Dr. Carissa F. Etienne. Courtesy of PAHO
Zika virus is spreading rapidly through the Americas and could potentially reach all countries except Canada and continental Chile, the director of the Pan American Health Organization (PAHO), Dr. Carissa F. Etienne, told health officials from around the world during a briefing of the executive board of the World Health Organization (WHO) in Geneva.
Etienne added, however, that the countries of the Americas have been responding robustly to the Zika threat in collaboration with PAHO/WHO and other international partners. This cooperation will continue as countries work to mitigate the impact of Zika on people living in PAHO/WHO member countries. The most important prevention is effective mosquito control, which requires action by national and local governments but also by individuals, families and communities to eliminate potential mosquito breeding sites in and around homes, workplaces and schools.
"PAHO is a region with long experience in tackling mosquito-borne diseases, including dengue and chikungunya," Etienne says. "I congratulate Brazil --and all the other 21 countries in the Americas-- for their prompt reporting under the International Health Regulations." IHR, as the regulations are known, is the WHO-managed global system through which Member States report on outbreaks of potential international concern.
WHO director-general Margaret Chan, MD, announced she would call a meeting of the IHR Emergency Committee on Feb. 1 to discuss the Zika epidemic and what needs to be done at the global level to address the disease. The committee will ascertain whether the outbreak constitutes a Public Health Emergency of International Concern.
Since May 2015, 22 countries and territories in the Americas have reported to PAHO/WHO local transmission of Zika virus infections. PAHO/WHO anticipates that the virus is likely to spread to all countries in the region that have Aedes mosquitoes, the mosquitoes responsible for transmitting the virus. The mosquito is present in all of the region except Canada and continental Chile.
Etienne noted that proactive collaborative action on the outbreaks at the regional level has been ongoing since Brazil first reported local transmission of Zika to PAHO in May 2015. PAHO/WHO has been working closely with affected member countries since then, mobilizing staff and members of the Global Outbreak and Response Network (GOARN) to assist ministries of health in strengthening their abilities to detect the arrival and circulation of Zika virus through laboratory testing and rapid reporting. The aim has been to ensure accurate clinical diagnosis and treatment for patients, to track the spread of the virus and the mosquito that carries it, and to promote prevention, especially through mosquito control, which is key.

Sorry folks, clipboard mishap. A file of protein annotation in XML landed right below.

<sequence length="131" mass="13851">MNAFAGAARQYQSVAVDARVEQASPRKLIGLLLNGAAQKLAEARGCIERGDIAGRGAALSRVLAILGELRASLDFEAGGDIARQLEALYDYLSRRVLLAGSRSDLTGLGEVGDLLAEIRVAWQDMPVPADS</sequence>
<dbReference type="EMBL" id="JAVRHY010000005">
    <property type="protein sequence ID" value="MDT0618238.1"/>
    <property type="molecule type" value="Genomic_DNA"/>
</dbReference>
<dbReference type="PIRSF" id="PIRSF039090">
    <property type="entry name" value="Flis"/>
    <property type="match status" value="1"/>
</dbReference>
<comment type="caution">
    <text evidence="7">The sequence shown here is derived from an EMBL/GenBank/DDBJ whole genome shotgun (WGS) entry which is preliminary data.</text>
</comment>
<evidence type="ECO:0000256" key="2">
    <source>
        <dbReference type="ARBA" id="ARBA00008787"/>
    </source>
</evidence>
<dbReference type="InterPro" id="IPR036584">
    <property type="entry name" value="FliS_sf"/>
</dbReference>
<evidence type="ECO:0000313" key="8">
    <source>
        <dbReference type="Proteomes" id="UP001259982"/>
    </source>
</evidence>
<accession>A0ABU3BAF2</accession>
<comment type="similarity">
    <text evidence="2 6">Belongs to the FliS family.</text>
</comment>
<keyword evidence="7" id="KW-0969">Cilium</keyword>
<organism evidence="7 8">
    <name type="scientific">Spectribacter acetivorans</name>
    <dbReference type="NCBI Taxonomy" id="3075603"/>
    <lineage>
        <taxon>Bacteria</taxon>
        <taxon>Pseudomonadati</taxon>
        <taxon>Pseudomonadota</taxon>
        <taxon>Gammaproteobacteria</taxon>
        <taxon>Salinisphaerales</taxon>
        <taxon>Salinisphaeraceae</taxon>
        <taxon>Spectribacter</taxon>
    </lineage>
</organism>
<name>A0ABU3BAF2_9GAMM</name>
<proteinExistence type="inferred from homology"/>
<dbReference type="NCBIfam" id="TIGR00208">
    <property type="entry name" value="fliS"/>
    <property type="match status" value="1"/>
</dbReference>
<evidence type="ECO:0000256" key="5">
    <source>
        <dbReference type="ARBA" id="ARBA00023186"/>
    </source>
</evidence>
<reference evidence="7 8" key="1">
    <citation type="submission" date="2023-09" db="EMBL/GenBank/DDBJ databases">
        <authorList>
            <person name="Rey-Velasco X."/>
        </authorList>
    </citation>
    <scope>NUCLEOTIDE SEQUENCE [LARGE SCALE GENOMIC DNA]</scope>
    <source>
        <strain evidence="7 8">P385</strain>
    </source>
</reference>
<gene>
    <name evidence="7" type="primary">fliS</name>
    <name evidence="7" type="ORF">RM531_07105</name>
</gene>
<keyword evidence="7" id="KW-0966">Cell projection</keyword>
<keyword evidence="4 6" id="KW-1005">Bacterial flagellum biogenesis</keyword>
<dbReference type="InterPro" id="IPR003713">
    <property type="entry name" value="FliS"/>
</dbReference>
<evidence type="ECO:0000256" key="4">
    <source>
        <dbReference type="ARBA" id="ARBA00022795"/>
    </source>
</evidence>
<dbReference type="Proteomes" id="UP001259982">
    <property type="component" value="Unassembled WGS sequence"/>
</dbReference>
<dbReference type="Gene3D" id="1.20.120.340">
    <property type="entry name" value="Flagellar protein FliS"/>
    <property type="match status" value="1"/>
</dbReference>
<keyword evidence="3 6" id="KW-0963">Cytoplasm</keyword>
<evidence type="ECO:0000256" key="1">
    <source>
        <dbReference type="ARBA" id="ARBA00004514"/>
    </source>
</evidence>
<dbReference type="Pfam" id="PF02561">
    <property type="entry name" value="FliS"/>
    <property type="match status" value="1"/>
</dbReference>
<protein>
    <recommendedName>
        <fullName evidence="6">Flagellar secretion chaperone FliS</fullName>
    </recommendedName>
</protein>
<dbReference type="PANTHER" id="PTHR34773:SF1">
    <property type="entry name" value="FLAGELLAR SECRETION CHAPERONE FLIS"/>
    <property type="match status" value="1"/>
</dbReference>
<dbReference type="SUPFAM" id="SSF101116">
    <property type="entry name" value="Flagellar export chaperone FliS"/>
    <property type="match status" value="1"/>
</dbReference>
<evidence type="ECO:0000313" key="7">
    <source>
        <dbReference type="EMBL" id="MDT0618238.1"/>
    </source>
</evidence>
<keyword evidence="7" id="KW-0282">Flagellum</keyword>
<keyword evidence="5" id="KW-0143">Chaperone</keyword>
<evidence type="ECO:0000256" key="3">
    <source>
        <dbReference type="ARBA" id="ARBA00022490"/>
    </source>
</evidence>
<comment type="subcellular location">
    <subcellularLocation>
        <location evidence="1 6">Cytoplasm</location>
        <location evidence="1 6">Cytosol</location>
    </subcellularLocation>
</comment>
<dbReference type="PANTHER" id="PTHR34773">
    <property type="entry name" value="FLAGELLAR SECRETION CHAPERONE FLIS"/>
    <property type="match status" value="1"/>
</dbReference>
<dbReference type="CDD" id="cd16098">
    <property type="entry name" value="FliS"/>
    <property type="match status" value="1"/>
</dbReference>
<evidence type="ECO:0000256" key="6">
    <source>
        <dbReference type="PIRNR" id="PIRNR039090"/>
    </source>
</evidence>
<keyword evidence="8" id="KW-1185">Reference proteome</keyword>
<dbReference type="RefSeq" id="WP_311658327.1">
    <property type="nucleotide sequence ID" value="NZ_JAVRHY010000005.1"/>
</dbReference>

PAHO/WHO has been working with member countries for a number of years on vector control and in the coming weeks will convene experts from throughout the Americas to discuss new, more effective and integrated mosquito control strategies that would help reduce not only Zika infections but also cases of dengue, chikungunya, yellow fever, and West Nile virus—all of which are spread by mosquitoes and are significant public health problems in the Americas.
PAHO/WHO is also supporting scaling-up and strengthening of surveillance systems in countries that have reported cases of Zika, and of microcephaly and other neurological conditions that may be associated with the virus. Surveillance is also being heightened in countries to which the virus may spread.
In addition, PAHO/WHO has been working with Brazilian health authorities, the Oswaldo Cruz Foundation (Fiocruz) in Brazil, and the U.S. Centers for Disease Control and Prevention (CDC) to support research and investigation on Zika, pregnancy and microcephaly. In the coming weeks, PAHO/WHO will convene experts to address critical gaps in scientific knowledge about the virus and its potential effects on fetuses, children and adults.
In a press briefing following Etienne's presentation, PAHO/WHO experts explained that reliable case counts of Zika virus infection were difficult to obtain for several reasons: only around 1 in 4 infected people develops symptoms; the virus is only detectable for a few days in infected people's blood; tests for antibodies—which can be detected for a much longer period after infection—cannot distinguish well between Zika and infections with similar viruses such as dengue and chikungunya; and clinicians face major challenges in distinguishing Zika cases from cases of diseases such as dengue and chikungunya, which have similar symptoms.
Although Zika infections typically cause only mild symptoms, concerns have been heightened by Brazil's reports of an unusual increase in microcephaly—unusually small head size--in babies born in areas where the virus is circulating. Since October, Brazil has reported more than 4,000 suspected cases of microcephaly in areas with Zika circulation. Other complications aer also suspected of being linked to the virus, including Guillain–Barré syndrome, an autoimmune syndrome.
"Many unanswered questions remain about the links between Zika virus disease, microcephaly and Guillain–Barré syndrome," notes Etienne. "Although we are still working to establish causality with Zika, we cannot tolerate the prospect of more babies being born with neurological and other malformations, and more people facing the threat of paralysis due to Guillain–Barré syndrome. We must all work together to prevent the further spread of this potentially debilitating disease."